Technically, Tyrannosaurus is not the original name for this dinosaur. In 1892, Edward Drinker Cope named two incomplete vertebrae that he thought were from a ceratopsian dinosaur. He named the new dinosaur as Manospondylus gigas, which translates to English as 'giant porous vertebra'. Although lacking in completeness, the bones were unknown and considered enough to warrant a genus name. What needs to remembered is that this naming took place towards the end of the 'Bone wars', a fierce rivalry between cope and Othniel Charles Marsh that included who could name the most species. Today, a naming for such scant material would be done only after very careful consideration on the part of the researchers.
In 1905, Henry Fairfield Osborn named what was considered the first specimen of Tyrannosaurus that was originally dug up by Barnum Brown in 1902. In a 1917 paper Osborn discussed many dinosaurs, but also noted the similarity between the vertebra of Tyrannosaurus and Manospondylus. Despite these similarities being pointed out, nothing further happened until the turn of the following century.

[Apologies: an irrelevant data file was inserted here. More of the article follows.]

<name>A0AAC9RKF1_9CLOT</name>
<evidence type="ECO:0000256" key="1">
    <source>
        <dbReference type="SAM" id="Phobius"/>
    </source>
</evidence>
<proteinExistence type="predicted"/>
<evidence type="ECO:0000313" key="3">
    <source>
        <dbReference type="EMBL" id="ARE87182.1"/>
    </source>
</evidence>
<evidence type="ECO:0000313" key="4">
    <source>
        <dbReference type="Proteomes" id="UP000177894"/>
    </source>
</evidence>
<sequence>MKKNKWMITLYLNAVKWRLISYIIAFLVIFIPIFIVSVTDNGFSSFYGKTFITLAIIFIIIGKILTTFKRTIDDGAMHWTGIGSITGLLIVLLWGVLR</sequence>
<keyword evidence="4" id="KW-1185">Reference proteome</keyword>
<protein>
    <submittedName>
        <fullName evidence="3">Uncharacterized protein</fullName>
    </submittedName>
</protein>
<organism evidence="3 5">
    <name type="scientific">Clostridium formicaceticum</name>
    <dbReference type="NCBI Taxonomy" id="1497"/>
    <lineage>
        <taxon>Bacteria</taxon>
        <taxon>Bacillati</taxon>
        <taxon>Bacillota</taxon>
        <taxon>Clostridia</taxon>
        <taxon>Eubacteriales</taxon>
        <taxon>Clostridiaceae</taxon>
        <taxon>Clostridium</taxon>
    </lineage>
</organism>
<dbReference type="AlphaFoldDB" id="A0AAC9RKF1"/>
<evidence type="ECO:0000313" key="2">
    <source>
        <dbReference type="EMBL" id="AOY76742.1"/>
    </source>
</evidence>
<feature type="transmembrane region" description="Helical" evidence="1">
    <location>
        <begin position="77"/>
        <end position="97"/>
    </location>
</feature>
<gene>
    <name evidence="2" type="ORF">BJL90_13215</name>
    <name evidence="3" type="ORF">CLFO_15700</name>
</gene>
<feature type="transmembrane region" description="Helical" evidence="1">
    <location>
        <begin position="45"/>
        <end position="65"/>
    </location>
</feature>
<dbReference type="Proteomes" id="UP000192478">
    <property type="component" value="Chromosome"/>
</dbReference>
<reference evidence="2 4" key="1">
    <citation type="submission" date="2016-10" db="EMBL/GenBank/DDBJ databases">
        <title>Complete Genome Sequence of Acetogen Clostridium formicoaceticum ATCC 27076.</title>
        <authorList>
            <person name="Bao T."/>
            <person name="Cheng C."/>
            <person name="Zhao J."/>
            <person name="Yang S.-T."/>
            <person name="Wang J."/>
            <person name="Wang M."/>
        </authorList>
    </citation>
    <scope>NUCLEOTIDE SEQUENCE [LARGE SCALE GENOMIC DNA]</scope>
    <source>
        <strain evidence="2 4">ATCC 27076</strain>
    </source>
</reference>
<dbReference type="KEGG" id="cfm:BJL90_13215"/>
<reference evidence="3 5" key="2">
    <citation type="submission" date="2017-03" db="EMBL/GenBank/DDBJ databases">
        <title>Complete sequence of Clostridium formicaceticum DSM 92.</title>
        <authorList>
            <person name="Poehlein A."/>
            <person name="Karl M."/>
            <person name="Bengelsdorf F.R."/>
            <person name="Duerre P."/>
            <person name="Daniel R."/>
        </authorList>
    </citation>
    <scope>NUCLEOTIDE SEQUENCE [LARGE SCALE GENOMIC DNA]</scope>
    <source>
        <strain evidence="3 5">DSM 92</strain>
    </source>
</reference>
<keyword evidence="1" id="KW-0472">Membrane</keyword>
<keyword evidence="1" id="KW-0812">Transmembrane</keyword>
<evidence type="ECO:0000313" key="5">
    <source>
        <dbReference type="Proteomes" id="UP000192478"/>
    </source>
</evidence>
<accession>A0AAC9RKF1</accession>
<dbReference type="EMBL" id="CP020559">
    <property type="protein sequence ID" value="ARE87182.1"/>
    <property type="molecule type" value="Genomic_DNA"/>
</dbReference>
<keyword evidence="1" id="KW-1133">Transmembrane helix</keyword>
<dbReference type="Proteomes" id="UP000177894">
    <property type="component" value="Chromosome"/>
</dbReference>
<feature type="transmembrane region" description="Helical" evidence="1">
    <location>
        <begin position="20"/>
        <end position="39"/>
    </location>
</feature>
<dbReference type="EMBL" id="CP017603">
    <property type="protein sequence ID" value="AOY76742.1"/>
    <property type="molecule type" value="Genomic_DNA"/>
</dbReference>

In the year 2000, the Black Hills Institute of Geological Research found what is believed to be the original fossil site for Manospondylus gigas. There, the dig crew recovered further Tyrannosaurus remains confirming that the Manospondylus remains did indeed belong to Tyrannosaurus. This presented immediate upset not just in the paleontological community but in news reports around the world. Typically under ICZN rules, the first name has priority of any subsequent names that are given to the same genus. In this scenario, Tyrannosaurus would only exist as a synonym, and all fossils and future references to Tyrannosaurus would have to say Manospondylus instead.
However a revision to ICZN rules that happened a little earlier in 2000 may actually preserve the name Tyrannosaurus. The simplest version of these revisions come across as any junior synonym (in this case Tyrannosaurus) that has been used as the accepted name for a species instead of the senior name (Manospondylus) that was granted before 1899, may be used as the official name for that taxon.